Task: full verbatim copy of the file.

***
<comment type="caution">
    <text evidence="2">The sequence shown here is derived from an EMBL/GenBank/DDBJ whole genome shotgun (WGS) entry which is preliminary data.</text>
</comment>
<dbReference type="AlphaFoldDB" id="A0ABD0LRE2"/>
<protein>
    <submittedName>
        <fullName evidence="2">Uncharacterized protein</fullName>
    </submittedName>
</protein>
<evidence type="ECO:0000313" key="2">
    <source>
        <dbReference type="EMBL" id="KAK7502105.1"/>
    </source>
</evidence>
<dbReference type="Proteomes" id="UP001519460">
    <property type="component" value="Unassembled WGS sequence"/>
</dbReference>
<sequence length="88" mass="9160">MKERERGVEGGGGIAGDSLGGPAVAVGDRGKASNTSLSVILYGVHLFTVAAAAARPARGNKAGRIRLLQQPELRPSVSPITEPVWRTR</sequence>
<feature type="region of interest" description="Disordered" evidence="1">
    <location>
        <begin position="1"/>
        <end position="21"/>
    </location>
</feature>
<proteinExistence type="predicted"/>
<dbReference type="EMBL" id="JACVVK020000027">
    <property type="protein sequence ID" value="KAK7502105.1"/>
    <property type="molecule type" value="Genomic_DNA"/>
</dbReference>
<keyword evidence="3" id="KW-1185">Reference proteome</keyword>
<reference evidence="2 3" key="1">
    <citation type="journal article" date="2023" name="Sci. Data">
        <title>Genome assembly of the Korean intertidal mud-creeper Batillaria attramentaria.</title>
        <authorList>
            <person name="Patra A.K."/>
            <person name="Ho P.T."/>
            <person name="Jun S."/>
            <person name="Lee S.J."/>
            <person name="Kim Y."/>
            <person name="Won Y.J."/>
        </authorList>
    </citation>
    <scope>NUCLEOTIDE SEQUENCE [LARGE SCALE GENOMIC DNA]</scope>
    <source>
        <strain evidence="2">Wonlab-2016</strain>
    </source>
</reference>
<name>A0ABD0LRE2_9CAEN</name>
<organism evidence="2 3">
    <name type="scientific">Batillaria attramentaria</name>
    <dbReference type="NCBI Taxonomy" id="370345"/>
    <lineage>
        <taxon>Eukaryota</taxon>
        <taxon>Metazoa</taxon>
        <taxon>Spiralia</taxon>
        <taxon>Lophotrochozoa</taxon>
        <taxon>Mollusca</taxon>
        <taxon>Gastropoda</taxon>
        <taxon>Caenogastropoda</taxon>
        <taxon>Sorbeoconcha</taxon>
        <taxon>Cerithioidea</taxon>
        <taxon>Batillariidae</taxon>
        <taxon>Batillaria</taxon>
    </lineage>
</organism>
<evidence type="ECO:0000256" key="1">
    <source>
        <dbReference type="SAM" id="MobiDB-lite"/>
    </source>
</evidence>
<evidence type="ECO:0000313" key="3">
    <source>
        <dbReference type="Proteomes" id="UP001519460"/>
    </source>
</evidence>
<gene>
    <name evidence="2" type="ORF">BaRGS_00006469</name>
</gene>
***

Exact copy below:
<comment type="caution">
    <text evidence="2">The sequence shown here is derived from an EMBL/GenBank/DDBJ whole genome shotgun (WGS) entry which is preliminary data.</text>
</comment>
<dbReference type="AlphaFoldDB" id="A0ABD0LRE2"/>
<protein>
    <submittedName>
        <fullName evidence="2">Uncharacterized protein</fullName>
    </submittedName>
</protein>
<evidence type="ECO:0000313" key="2">
    <source>
        <dbReference type="EMBL" id="KAK7502105.1"/>
    </source>
</evidence>
<dbReference type="Proteomes" id="UP001519460">
    <property type="component" value="Unassembled WGS sequence"/>
</dbReference>
<sequence length="88" mass="9160">MKERERGVEGGGGIAGDSLGGPAVAVGDRGKASNTSLSVILYGVHLFTVAAAAARPARGNKAGRIRLLQQPELRPSVSPITEPVWRTR</sequence>
<feature type="region of interest" description="Disordered" evidence="1">
    <location>
        <begin position="1"/>
        <end position="21"/>
    </location>
</feature>
<proteinExistence type="predicted"/>
<dbReference type="EMBL" id="JACVVK020000027">
    <property type="protein sequence ID" value="KAK7502105.1"/>
    <property type="molecule type" value="Genomic_DNA"/>
</dbReference>
<keyword evidence="3" id="KW-1185">Reference proteome</keyword>
<reference evidence="2 3" key="1">
    <citation type="journal article" date="2023" name="Sci. Data">
        <title>Genome assembly of the Korean intertidal mud-creeper Batillaria attramentaria.</title>
        <authorList>
            <person name="Patra A.K."/>
            <person name="Ho P.T."/>
            <person name="Jun S."/>
            <person name="Lee S.J."/>
            <person name="Kim Y."/>
            <person name="Won Y.J."/>
        </authorList>
    </citation>
    <scope>NUCLEOTIDE SEQUENCE [LARGE SCALE GENOMIC DNA]</scope>
    <source>
        <strain evidence="2">Wonlab-2016</strain>
    </source>
</reference>
<name>A0ABD0LRE2_9CAEN</name>
<organism evidence="2 3">
    <name type="scientific">Batillaria attramentaria</name>
    <dbReference type="NCBI Taxonomy" id="370345"/>
    <lineage>
        <taxon>Eukaryota</taxon>
        <taxon>Metazoa</taxon>
        <taxon>Spiralia</taxon>
        <taxon>Lophotrochozoa</taxon>
        <taxon>Mollusca</taxon>
        <taxon>Gastropoda</taxon>
        <taxon>Caenogastropoda</taxon>
        <taxon>Sorbeoconcha</taxon>
        <taxon>Cerithioidea</taxon>
        <taxon>Batillariidae</taxon>
        <taxon>Batillaria</taxon>
    </lineage>
</organism>
<evidence type="ECO:0000256" key="1">
    <source>
        <dbReference type="SAM" id="MobiDB-lite"/>
    </source>
</evidence>
<evidence type="ECO:0000313" key="3">
    <source>
        <dbReference type="Proteomes" id="UP001519460"/>
    </source>
</evidence>
<gene>
    <name evidence="2" type="ORF">BaRGS_00006469</name>
</gene>